We continue down the canyon to a swimming hole where some of the group takes turns jumping from a rope swing. If we keep hiking down canyon we’ll come to Beaver Falls and beyond that the Colorado River at the bottom of the canyon, some 18 miles below the rim. We choose to stop at Ash Canyon for rest and refreshments. On our return to camp, a guide takes us on a detour to a natural shower. Under water spraying over a rock ledge, we strip down to swimsuits and play like giddy children.

Helicoptering Out

On the last morning in the canyon, I follow the packhorses to Supai where I’ll helicopter up to the rim. Standing around among dozens of campers waiting my turn, I watch as tribal members step ahead of the line and board. It’s their canyon and they have priority.

Finally I duck under the whirling blades, buckle into my seat and soon I’m looking down at the silver ribbon of Havasu Creek and a team of packhorses stirring up a cloud of dust far below. Suddenly the helicopter pops above the rim and eases onto the landing pad. The trip from town to rim takes just five minutes, but for me it marks the end of a journey of a lifetime.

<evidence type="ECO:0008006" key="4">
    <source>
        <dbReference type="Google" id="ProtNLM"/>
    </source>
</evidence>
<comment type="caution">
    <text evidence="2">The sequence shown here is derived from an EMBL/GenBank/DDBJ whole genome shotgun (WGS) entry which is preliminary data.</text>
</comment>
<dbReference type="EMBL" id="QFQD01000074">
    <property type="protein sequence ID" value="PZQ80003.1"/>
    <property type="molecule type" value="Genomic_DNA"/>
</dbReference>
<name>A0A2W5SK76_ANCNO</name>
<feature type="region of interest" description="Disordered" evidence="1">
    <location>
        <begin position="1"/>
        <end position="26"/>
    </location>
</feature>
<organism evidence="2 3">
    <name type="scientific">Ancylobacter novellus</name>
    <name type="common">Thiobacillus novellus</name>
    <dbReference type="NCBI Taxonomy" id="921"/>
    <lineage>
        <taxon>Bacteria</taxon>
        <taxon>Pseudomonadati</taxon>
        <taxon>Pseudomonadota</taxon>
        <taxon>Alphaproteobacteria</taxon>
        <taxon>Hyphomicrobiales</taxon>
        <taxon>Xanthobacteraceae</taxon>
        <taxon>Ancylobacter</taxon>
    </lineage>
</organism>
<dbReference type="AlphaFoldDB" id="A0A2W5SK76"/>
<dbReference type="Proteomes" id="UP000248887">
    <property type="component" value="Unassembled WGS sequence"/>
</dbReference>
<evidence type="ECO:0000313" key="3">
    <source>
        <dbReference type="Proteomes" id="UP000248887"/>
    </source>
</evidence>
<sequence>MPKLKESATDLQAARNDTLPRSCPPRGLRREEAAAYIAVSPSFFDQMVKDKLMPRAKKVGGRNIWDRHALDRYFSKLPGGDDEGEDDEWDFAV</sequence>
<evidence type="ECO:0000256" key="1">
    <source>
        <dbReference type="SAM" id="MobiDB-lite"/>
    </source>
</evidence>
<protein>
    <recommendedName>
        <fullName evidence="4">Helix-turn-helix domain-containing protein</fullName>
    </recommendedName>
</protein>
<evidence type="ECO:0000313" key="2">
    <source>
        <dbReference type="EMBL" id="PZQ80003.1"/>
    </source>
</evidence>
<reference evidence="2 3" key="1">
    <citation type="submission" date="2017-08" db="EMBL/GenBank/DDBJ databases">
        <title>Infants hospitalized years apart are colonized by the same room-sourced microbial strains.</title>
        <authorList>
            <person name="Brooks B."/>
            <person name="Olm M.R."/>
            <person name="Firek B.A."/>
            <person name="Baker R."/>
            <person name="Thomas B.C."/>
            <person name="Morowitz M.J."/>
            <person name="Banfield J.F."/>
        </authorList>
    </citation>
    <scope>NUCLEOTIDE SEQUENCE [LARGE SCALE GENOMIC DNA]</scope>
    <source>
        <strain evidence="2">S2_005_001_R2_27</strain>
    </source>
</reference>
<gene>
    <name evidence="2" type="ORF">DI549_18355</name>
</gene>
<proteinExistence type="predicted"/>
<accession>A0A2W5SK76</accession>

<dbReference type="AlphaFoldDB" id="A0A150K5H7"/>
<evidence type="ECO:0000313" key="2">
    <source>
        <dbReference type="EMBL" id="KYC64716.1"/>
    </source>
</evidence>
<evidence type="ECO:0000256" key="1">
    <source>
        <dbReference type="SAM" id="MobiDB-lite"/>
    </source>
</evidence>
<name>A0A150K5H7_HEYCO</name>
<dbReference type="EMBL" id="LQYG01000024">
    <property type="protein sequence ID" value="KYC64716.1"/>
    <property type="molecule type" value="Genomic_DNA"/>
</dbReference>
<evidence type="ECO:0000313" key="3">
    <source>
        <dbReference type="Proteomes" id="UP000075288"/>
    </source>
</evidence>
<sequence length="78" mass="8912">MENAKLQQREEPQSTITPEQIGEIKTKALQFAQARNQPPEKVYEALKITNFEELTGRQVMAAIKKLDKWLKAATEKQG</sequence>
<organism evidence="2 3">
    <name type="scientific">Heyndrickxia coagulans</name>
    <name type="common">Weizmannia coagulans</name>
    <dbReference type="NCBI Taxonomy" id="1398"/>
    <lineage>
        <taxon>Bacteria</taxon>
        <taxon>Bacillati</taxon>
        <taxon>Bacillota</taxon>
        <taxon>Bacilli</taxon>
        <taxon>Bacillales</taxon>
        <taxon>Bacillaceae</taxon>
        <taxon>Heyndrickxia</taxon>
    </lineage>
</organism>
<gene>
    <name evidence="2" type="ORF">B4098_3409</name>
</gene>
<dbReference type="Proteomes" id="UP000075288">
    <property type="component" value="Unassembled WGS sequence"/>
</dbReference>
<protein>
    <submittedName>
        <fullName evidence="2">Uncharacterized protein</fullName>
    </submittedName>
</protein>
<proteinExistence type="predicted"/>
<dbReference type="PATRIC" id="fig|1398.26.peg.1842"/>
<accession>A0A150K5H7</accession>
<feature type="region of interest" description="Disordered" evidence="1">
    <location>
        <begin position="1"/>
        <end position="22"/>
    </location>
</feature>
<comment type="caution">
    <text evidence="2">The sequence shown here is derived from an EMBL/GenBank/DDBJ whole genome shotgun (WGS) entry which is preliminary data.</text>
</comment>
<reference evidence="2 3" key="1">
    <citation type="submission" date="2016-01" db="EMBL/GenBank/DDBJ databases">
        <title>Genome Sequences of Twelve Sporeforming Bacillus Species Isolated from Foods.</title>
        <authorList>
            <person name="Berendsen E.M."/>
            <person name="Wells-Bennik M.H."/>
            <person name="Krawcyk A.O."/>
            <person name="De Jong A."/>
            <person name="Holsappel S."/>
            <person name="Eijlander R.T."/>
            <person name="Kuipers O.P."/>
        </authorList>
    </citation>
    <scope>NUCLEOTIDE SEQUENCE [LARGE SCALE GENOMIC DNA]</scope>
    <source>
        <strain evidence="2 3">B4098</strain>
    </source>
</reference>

Practicalities

  • Reservations: Arizona Outback Adventures has a variety of packages depending on whether you carry your own gear, use packhorses or helicopter out of the canyon. To go on your own, make reservations directly with the Havasupai tribe. In addition to camping or lodge reservations, the tribe can arrange for packhorses, saddle horses and helicopter flights.
  • Getting there: The trailhead at Hualapai Hilltop is 68 miles north of Peach Springs, Ariz. AOA provides transportation from Scottsdale, Ariz.
  • When to go: Most hikers descend into the canyon between March and October. The hottest month is July, with an average high of 99 degrees. Hikers should depart from the rim in early morning to arrive before the midday heat hits the canyon.
  • What to bring: Camping gear if you haven’t booked a package that includes it, and a day pack with bottled water, light lunch, sunscreen and biodegradable soap. Water shoes protect your feet from abrasive rock when swimming in waterfall pools and streams.